"consent_email_marketing": "email_marketing_optIn"

Note that the custom claim names simply have to be unique; otherwise there are no special restrictions. For example, we could just as easily map consent_email_marketing to a claim named marketing:

"marketing": "email_marketing_optIn"

Or even to a claim named x:

"x": "email_marketing_optIn"

However, your attribute names (as opposed to your claim names) can’t be arbitrary: you must use the exact name and the exact letter casing employed in your user profile schema. For example, this syntax, which uses all uppercase letters for the attribute name, will fail:

 "consent_email_marketing": "EMAIL_MARKETING_OPTIN"

You can create as many custom claims as you need, but you cannot collect those claims into a custom scope. To return the consent attributes used in this example, you must request each claim separately; you cannot create a custom scope (e.g., consents) and request all those claims in a single operation. Contact your Akamai representative for more information.

Mapping Hosted Login Claims to User Profile Attributes

By default, Hosted Login supports 16 claims, most of which map directly to an Identity Cloud user profile attribute. These claims are summarized in the following table:

Claim

Scope

Datatype

User Profile Attribute

sub

Subject. Unique identifier for the end user. This will always be the user’s Identity Cloud UUID.

openid

string

uuid

iss

Issuer Identifier. URL of your login server. For example: 

https://v1.api.us.janrain.com/00000000-0000-3000-8000-000000000000/login

openid

string

--

auth_time

Authentication time. Indicates the last time that the user was authenticated. The auth_time claim is formatted using Unix epoch time, which represents the number of seconds that have elapsed since 00:00:00 Coordinated Universal Time (UTC) on January 1, 1970 For example, the value 1553405263 represents Saturday, March 23, 2019 at 22:27:43 Pacific Daylight Time.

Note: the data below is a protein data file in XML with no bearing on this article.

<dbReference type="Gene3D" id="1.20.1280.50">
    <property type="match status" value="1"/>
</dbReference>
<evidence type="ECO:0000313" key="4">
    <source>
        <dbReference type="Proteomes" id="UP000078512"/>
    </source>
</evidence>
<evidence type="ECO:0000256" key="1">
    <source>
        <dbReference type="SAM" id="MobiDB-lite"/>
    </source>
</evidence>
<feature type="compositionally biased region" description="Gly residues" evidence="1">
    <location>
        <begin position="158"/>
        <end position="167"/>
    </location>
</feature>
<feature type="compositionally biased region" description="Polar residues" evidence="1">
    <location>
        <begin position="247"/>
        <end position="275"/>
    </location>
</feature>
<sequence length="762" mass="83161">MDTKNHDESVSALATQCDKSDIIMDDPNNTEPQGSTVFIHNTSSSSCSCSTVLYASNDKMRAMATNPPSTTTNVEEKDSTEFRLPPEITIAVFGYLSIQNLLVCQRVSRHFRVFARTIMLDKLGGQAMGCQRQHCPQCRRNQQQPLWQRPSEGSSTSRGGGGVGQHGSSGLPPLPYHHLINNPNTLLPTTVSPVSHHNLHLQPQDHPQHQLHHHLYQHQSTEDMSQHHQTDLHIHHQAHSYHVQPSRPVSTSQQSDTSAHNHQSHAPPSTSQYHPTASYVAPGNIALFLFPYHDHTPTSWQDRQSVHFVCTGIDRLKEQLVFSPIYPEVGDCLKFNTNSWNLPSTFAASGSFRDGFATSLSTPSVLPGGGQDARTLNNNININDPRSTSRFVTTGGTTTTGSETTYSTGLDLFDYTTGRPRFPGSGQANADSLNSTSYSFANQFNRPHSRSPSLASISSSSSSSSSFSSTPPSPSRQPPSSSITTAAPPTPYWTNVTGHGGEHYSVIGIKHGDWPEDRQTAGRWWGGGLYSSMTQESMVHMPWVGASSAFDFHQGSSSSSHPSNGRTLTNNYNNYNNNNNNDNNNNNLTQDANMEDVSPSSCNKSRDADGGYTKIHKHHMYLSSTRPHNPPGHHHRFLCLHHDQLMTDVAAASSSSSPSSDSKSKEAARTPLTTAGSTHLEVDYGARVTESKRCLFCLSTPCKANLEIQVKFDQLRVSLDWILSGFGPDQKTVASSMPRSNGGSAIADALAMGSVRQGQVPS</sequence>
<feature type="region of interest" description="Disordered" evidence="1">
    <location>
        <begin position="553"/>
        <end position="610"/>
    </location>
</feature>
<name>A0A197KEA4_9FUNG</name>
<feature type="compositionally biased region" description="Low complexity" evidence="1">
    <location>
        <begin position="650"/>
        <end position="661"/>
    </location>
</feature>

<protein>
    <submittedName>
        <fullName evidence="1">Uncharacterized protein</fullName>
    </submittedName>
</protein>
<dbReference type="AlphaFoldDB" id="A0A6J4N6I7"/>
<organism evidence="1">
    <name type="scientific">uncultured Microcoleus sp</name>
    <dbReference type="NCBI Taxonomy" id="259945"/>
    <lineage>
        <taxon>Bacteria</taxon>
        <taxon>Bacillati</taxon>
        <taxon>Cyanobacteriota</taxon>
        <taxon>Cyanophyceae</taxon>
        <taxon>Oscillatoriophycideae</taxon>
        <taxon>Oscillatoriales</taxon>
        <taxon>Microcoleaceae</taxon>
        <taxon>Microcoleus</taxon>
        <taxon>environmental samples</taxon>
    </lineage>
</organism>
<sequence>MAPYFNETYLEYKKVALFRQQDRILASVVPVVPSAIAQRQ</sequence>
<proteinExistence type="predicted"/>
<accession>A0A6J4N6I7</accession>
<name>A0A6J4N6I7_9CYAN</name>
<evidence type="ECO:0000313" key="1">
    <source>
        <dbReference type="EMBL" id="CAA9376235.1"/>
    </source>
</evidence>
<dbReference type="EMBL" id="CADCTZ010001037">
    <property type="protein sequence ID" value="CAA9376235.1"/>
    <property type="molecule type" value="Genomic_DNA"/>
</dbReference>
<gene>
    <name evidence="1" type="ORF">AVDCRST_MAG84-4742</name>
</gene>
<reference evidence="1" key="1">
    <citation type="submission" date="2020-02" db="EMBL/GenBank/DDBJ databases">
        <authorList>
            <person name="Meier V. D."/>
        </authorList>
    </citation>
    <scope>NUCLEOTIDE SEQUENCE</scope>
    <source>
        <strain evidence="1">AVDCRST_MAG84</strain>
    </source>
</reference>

openid

number

lastLogon

name
 

User’s full name, including titles and suffixes, ordered according to the user’s locale and preferences. For example: Dr. Toni Ng.

profile

string

--

given_name

Given name (first name) of the user. 

profile

string

givenName

family_name

Surname (last name) of the user. 

profile

string

familyName

middle_name

Middle name of the user. 

profile

string

middleName

preferred_username

Name by which the user wishes to be referred, such as Karim NafirK. Nafir or karim_n

profile

string

displayName

gender

User’s gender. 

profile

string

gender

birthdate

The user’s birthday, represented in ISO8601‑2004 format (e.g., 1967-07-12, or YYYY-MM-DD). If the year is set to 0000 (0000-07-12) that indicates that the user chose to enter the month and day, but not the year, of their birth.

profile

string

birthday

updated_at

Indicates the last time that the user profile was updated. The updated_at claim is formatted using Unix epoch time, which represents the number of seconds that have elapsed since 00:00:00 Coordinated Universal Time (UTC) on January 1, 1970 For example, the value 1553405263 represents Saturday, March 23, 2019 at 22:27:43 Pacific Daylight Time.

profile

number

lastUpdated

address

User’s preferred mailing address. The JSON format for the address claim looks like this:

{
  "address": {
    "country": "country",
    "formatted": "address1 address2\ncity, zip\ncountry",
    "locality": "city",
    "postal_code": "zip",
    "region": "",
    "street_address": "address1 address2"
    }
}

In the preceding JSON value, the \n indicates a line break.

address

string

Derived from primaryAddress

phone_number

User’s preferred cell phone (mobile) number. I

phone

string

mobileNumber

phone_number_verified

Set to true if the user’s phone number has been verified. When this value is true, it means that steps were taken steps to ensure that the phone number was controlled by the user at the time the verification was performed.

phone

boolean

Derived from mobileNumberVerified

email

User’s preferred email address. 

email

string

email

email_verified

Set to true if the user’s email address has been verified. When this value is true, it means that steps were taken steps to ensure that the email address was controlled by the user at the time the verification was performed. This is typically done by having the user respond to a “Verify Email Address” email.

email

boolean

Derived from emailVerified